The Church of England, or Anglican Church, is the officially established Christian church in England. The Monarch is its Supreme Governor and the Archbishop of Canterbury is the Primate of all England. The Church of England believes itself to be both Catholic and Reformed and has over thirteen million members.
It is an Episcopal church in that the leadership is undertaken by Bishops.
The Church of England is based on small geographical areas called Parishes, each served by a Parish Church. Several parishes are grouped into a Deanery presided over by a Rural Dean (who is also the incumbent of one of the parishes) and governed by Deanery Synod comprising both members of the Clergy and of the Laity.
A number of Deaneries form part of a Diocese (or See) each of which has a Diocesan Bishop who may be assisted by one or more Suffragan (or assistant) Bishops and a number of Archdeacons. There are forty four Dioceses in the Anglican Communion including two which are not in the United Kingdom. The forty-
The Dioceses are divided into two Provinces each under the jurisdiction of one of only two Archbishops.
The more senior is the Archbishop of Canterbury who is the archbishop of the southern province of England, the Province of Canterbury. He is known as the Primate of All England and Metropolitan.
The second most senior bishop is the Archbishop of York, who is the archbishop of the northern province of England, that of York He is, for historical reasons, referred to as the Primate of England.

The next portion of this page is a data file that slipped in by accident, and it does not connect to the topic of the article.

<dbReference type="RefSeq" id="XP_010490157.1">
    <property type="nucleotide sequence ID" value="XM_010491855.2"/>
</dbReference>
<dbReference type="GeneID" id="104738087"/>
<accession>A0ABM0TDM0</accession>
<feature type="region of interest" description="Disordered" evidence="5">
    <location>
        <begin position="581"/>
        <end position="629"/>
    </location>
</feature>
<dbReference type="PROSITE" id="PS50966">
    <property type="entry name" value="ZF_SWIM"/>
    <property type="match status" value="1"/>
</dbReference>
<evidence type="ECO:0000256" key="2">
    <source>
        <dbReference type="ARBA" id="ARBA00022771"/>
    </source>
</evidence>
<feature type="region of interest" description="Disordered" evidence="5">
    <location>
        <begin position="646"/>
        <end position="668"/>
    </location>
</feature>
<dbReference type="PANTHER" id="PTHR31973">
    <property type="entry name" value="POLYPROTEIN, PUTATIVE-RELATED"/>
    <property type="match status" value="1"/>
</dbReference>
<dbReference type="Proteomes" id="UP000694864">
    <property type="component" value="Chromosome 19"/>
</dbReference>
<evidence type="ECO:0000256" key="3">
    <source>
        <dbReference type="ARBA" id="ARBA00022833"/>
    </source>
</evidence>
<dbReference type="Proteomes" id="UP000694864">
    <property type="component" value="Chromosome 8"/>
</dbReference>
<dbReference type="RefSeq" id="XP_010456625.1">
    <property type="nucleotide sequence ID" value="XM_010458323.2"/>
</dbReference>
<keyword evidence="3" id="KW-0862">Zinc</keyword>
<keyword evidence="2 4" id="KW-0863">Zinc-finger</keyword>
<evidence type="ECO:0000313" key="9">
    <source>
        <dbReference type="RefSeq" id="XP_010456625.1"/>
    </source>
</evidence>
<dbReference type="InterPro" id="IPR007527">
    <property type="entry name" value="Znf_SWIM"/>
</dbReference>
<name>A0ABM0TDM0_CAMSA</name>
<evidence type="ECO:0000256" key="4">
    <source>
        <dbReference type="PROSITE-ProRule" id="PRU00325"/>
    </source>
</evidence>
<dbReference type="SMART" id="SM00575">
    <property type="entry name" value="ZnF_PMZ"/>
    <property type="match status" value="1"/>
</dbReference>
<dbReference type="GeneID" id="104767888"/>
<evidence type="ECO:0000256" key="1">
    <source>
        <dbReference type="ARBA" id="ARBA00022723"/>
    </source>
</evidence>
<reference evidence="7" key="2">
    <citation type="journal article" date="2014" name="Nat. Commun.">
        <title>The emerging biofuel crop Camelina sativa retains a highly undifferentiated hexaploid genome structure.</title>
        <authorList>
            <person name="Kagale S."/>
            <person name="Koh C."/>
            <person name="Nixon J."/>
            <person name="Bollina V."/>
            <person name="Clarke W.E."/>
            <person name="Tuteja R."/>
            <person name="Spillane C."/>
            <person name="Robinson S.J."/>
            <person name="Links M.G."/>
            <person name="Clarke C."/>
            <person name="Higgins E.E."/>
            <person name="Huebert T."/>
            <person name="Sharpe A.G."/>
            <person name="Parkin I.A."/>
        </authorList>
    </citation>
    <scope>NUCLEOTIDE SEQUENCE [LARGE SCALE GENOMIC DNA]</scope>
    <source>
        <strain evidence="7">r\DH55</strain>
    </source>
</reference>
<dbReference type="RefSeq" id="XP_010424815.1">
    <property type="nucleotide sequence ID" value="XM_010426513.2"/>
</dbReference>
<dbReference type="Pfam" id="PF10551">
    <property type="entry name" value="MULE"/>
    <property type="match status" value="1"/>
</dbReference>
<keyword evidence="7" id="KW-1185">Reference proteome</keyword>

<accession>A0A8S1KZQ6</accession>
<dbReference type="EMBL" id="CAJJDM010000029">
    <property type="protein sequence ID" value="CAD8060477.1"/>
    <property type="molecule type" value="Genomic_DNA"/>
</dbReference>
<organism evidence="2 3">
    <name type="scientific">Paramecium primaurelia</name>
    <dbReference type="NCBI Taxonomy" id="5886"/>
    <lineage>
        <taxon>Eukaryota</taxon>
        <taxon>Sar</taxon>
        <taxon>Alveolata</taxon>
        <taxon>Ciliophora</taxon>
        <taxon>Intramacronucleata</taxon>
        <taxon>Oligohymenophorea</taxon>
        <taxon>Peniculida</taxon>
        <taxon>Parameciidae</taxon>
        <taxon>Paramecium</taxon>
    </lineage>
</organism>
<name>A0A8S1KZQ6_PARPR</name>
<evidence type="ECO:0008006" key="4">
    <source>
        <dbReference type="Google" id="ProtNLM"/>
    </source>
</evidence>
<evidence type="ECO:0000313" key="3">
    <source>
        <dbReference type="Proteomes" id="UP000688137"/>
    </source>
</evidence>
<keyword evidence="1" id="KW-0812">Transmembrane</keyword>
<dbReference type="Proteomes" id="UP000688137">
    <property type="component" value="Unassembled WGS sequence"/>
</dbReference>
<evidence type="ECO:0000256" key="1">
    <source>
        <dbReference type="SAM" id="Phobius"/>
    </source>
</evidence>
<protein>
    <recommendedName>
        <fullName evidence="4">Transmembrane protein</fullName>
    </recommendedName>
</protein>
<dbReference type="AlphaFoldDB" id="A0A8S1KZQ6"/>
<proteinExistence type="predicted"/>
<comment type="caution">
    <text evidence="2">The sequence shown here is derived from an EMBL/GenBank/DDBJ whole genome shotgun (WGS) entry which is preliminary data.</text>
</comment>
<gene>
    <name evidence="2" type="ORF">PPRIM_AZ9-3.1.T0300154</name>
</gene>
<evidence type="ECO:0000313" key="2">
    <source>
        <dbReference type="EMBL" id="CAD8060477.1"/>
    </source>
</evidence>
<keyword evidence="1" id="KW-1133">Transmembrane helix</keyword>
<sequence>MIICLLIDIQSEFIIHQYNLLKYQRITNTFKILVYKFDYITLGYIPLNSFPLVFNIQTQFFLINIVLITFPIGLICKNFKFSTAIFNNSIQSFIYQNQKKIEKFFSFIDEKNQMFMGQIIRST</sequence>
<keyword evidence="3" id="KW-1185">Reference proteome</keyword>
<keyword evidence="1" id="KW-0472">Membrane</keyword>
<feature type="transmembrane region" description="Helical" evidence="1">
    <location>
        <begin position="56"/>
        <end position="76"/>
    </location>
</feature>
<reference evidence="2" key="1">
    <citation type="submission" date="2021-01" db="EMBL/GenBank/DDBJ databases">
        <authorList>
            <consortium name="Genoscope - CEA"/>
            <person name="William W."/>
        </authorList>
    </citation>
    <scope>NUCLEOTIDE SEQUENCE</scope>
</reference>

Next in order of seniority are The Lord Bishop of London, The Lord Bishop of Durham and The Lord Bishop of Winchester.
Bath & Wells, Birmingham, Blackburn, Bristol, Carlisle, Chelmsford, Chester, Chichester, Coventry, Derby, Ely, Exeter, Gibraltar in Europe, Gloucester, Guildford, Hereford, Leicester, Lichfield, Leeds, Lincoln, Liverpool, Manchester, Newcastle, Norwich, Oxford, Peterborough, Portsmouth, Rochester,
St. Albans, St. Edmundsbury & Ipswich, Salisbury, Sheffield, Sodor & Man, Southwark, Southwell & Nottingham, Truro, Worcester.
The House of Lords (as of January 2015)
Those Bishops who sit, at present, in the House of Peers are: Birmingham, Bristol, Canterbury, Carlisle, Chelmsford, Chester, Chichester, Coventry, Durham, Ely, Gloucester*, Leeds, Lincoln, London, Newcastle, Norwich, Oxford, Peterborough, Portsmouth, Rochester, Salisbury, Southwark, St Albans, Winchester, Worcester and York.
For a list of the diocese in the Anglican Communion together with dates of creation
The House of Peers in the Palace of Westminster